What more should we expect to learn about a criminal that an often nauseatingly long legal process (hearings, trials, convictions, years that many spend on death row) won't bring out? Nothing stops authorities from further investigation based on other empirical evidence after the fact, witnesses, accomplices, friends/family of the convicted, etc.
    It's expensive
    Agreed. However, the costly appeals process often occurs regardless of whether the death penalty is determined as the punishment. I'd like to see some information on how many of these appeals in our system are direct results of death convictions as opposed to life or other prison terms. I'd be surprised if we don't find death cases contribute to a much smaller portion of these legal costs than the multitude of other cases. I may be wrong.

    I do think the execution process is way too elaborate. I'm sure we can find a much easier way ($0.50 bullet?) to handle executions.
    It appeals to our base primitive need for revenge.
    It seems almost to easy and I'd rather they spend the rest of their miserable life locked up.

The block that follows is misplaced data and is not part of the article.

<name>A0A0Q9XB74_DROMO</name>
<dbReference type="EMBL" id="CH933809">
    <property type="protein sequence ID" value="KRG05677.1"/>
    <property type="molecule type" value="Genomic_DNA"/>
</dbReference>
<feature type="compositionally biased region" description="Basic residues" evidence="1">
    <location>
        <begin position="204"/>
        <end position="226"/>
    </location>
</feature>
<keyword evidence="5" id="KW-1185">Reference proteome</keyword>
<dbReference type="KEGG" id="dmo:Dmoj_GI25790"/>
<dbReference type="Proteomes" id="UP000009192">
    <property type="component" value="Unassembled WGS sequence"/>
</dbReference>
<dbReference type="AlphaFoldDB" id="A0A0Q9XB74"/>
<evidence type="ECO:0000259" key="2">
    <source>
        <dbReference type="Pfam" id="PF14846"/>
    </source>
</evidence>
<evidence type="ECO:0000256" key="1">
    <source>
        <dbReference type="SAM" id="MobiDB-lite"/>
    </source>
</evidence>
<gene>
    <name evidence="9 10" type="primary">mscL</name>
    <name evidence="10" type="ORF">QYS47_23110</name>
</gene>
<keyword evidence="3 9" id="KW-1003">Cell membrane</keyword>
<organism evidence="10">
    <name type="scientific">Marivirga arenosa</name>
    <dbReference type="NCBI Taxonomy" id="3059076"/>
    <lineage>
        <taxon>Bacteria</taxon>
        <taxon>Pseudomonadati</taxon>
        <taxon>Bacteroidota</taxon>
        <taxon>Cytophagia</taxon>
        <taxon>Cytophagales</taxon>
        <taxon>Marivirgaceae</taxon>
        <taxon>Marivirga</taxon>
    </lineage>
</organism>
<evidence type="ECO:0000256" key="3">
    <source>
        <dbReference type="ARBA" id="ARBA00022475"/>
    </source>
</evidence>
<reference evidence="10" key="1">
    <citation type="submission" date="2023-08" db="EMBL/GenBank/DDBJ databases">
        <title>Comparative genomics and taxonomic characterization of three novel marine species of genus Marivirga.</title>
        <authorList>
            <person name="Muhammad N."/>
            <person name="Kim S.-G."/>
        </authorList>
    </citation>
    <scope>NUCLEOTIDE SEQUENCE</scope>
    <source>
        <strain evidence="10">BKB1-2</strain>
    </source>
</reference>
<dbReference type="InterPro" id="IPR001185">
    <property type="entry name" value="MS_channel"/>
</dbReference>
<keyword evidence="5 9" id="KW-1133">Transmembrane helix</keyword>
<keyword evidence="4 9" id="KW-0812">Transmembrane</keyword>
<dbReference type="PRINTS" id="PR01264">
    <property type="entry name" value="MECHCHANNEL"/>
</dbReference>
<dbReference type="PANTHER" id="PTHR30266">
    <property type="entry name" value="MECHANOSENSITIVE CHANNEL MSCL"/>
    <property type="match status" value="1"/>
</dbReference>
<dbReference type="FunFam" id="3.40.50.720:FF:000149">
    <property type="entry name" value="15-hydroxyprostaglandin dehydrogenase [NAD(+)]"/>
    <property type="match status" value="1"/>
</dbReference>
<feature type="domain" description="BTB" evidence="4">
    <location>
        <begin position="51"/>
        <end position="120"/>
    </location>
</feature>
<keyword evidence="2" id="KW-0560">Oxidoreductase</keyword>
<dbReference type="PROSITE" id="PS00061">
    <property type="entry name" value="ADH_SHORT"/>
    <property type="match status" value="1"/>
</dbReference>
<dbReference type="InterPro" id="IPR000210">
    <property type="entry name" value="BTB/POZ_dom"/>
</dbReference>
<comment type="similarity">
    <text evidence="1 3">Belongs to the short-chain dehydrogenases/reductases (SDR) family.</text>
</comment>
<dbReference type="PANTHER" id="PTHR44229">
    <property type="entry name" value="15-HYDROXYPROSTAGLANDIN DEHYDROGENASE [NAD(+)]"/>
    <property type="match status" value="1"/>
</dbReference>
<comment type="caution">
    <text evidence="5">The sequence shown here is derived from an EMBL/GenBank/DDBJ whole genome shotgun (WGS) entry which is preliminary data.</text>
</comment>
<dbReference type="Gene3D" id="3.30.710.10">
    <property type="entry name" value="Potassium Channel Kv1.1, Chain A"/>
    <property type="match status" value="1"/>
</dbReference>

This statement would seem to appeal to that same need, no?
    "You can't expect to wield supreme executive power just because some watery tart threw a sword at you."
  • michellermicheller Registered Users Posts: 470
    for all of the reasons already cited above. I am a criminal defense attorney, and in California at least, life without the possiblity of parole means exactly that. They never get out. I have even been to protests against the death penalty, and have made my wishes known to all of my family that if I were to ever be murdered, I would want them to let the DA know that I would not want the death penalty for my killer. That being said, I have never (thank God) lost one of my loved ones due to a criminal act. I always say that I am against the death penalty in theory, however, I think unless you are put in the position where you have actually lost someone to murder, it is difficult to truly say you do not support the death penalty. I certainly hope that if something that awful were to happen to my husband, mother, etc., I would be strong enough to not want to seek vengance, but I also know I could never possibly say what I would do until I was put in that position.
  • kurlykittykurlykitty Registered Users Posts: 162
    I'm somewhat on the fence on the issue, though I voted "yes" in the poll.

    I believe that the death penalty as it is practiced today is not always just or practical for many of the reasons outlined above by others (the cost of the appeal process, unacceptable rate of false conviction, fairness in application, racial disparity)

    However, all of my objections to the death penalty have to do with the way our system handles it - and some, like racial disparity, are problems with our justice system in general. I do not take issue with the basic concept that sometimes executing a violent criminal may be necessary and just.